Progress, Process, Rebuild: What do they really mean?


“You need to knock the house down, you don’t just start with the roof. We’ve had some rainy days and wish that roof was on, but we can’t hide.”

These were the words of Ole Gunnar Solskjaer, the Manchester United manager in the aftermath of a 0-2 home reverse against Burnley in the 2019/20 season, arguably the club’s worst performance of that season up to that point.

It was a night where United simply looked incapable of scoring, with a severe lack of not just application, but also cutting edge quality. It was a night where the team looked soul crushingly average. They looked a million miles away from where they aspired to be.

While the above may seem to be a match plucked out of thin air, it was really a wider symptom of where the club had been heading post the retirement of their greatest manager, Sir Alex Ferguson and the gradual disintegration of his last great team. In other words, the club was heading nowhere. It would take a step forward, only to stumble and take two steps back.

Three different managers were appointed between July 2013 and December 2018, all with widely differing philosophies and notions of how the game should be played.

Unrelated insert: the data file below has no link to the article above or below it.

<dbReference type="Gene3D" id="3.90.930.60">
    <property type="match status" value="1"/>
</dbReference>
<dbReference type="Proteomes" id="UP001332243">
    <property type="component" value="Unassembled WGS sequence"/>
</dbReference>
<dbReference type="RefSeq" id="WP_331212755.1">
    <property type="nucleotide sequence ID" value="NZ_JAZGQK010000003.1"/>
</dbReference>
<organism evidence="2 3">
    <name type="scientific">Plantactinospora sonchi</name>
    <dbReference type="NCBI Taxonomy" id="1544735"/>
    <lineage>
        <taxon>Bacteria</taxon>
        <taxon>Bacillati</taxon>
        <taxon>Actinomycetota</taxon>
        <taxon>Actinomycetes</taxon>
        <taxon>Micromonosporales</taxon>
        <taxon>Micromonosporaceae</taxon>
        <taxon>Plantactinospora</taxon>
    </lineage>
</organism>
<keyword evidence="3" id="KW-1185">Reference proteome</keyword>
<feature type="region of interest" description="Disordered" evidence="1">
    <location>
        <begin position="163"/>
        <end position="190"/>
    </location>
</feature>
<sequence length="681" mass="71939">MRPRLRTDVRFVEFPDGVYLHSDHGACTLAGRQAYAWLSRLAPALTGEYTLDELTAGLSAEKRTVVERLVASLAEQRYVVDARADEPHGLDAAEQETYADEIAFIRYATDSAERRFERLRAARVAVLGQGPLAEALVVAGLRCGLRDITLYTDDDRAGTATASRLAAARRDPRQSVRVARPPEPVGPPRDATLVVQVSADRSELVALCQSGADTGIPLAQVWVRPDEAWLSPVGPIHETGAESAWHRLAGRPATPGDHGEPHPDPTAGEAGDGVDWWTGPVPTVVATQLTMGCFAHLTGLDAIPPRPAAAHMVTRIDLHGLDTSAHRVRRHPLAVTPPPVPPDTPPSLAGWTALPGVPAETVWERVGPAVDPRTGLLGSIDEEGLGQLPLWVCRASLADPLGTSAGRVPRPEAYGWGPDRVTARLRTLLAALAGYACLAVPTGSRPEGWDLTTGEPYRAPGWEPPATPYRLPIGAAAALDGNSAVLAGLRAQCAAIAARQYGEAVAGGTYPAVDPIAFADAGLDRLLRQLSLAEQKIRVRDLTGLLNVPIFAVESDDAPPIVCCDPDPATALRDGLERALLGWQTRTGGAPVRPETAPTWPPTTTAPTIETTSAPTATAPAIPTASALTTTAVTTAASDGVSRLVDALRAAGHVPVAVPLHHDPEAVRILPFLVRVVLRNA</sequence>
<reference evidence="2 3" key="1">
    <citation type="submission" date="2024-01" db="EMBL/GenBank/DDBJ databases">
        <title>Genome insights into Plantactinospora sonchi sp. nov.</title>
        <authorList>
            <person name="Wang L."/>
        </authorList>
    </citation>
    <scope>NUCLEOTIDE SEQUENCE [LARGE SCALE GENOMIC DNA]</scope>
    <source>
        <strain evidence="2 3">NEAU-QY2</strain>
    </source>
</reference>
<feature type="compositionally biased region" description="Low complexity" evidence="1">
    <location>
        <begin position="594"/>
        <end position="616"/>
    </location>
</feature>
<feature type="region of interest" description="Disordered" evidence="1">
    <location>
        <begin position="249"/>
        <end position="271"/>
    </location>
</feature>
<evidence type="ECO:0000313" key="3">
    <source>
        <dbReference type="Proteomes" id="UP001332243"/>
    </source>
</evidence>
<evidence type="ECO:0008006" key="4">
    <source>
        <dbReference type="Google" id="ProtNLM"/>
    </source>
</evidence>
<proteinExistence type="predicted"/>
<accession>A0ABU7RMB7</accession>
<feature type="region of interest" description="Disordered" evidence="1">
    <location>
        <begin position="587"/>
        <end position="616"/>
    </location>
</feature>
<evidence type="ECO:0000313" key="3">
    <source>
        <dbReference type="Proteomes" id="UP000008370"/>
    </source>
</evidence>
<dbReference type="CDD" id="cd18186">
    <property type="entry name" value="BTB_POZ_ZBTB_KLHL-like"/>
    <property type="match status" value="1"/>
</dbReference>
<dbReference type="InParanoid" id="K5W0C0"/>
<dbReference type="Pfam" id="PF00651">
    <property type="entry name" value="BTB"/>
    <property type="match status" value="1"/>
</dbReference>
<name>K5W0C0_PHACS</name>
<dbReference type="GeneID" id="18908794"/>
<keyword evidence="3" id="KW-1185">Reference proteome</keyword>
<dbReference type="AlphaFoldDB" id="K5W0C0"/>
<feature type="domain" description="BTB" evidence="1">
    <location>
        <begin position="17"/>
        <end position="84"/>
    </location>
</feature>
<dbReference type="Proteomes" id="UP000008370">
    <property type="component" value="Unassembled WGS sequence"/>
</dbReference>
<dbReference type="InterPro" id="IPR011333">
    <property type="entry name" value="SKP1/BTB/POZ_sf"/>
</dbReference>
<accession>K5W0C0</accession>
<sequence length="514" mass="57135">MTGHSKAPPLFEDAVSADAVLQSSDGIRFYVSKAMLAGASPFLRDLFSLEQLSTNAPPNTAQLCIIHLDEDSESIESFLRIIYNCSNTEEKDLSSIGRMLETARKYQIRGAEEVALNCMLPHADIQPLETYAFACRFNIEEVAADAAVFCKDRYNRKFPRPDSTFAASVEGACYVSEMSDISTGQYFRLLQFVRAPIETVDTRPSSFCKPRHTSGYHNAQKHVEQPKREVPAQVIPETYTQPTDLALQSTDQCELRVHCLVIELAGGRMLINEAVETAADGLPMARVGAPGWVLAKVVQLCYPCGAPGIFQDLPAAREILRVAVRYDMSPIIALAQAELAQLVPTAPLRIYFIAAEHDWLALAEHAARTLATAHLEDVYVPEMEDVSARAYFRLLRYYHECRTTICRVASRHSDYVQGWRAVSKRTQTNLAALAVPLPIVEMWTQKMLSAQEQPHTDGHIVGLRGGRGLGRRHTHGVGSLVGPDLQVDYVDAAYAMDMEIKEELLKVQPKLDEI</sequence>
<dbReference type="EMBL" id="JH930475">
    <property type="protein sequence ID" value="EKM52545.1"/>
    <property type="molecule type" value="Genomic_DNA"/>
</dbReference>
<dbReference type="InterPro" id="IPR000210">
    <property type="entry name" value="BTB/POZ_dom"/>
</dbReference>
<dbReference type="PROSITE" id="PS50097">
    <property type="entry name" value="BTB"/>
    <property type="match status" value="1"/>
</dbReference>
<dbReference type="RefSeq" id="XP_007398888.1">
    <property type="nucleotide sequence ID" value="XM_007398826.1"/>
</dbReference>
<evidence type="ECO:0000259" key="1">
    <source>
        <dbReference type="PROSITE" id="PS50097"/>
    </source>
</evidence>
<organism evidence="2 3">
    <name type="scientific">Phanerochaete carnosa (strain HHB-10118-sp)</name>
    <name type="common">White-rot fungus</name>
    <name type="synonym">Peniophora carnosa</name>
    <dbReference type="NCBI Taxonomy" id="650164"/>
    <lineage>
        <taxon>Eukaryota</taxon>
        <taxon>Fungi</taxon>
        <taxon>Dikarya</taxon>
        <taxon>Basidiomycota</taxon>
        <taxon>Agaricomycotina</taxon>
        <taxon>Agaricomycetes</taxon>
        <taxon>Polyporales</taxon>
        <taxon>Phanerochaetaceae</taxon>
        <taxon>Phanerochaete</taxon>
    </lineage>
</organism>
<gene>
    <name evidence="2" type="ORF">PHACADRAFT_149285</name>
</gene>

The first of these was David Moyes, who was prior to his appointment, the manager of Everton. He came with the approval of Ferguson himself, but there was very little else to suggest he had the credentials to succeed at a club the size of United.

And unfortunately, it did not turn out well. Moyes was often caught out like a deer in the headlights, a sort of permanently haunted look on his face as the scale of the task he had agreed to oversee threatened to swallow him up.

In that 2013/14 season, United ended up finishing seventh, the first time they had finished lower than third in the table since the 1991/92 season. Moyes did not last the entire season, and was sacked after 34 games of the league season when it became mathematically impossible for the club to qualify for the 2014/15 Champions League.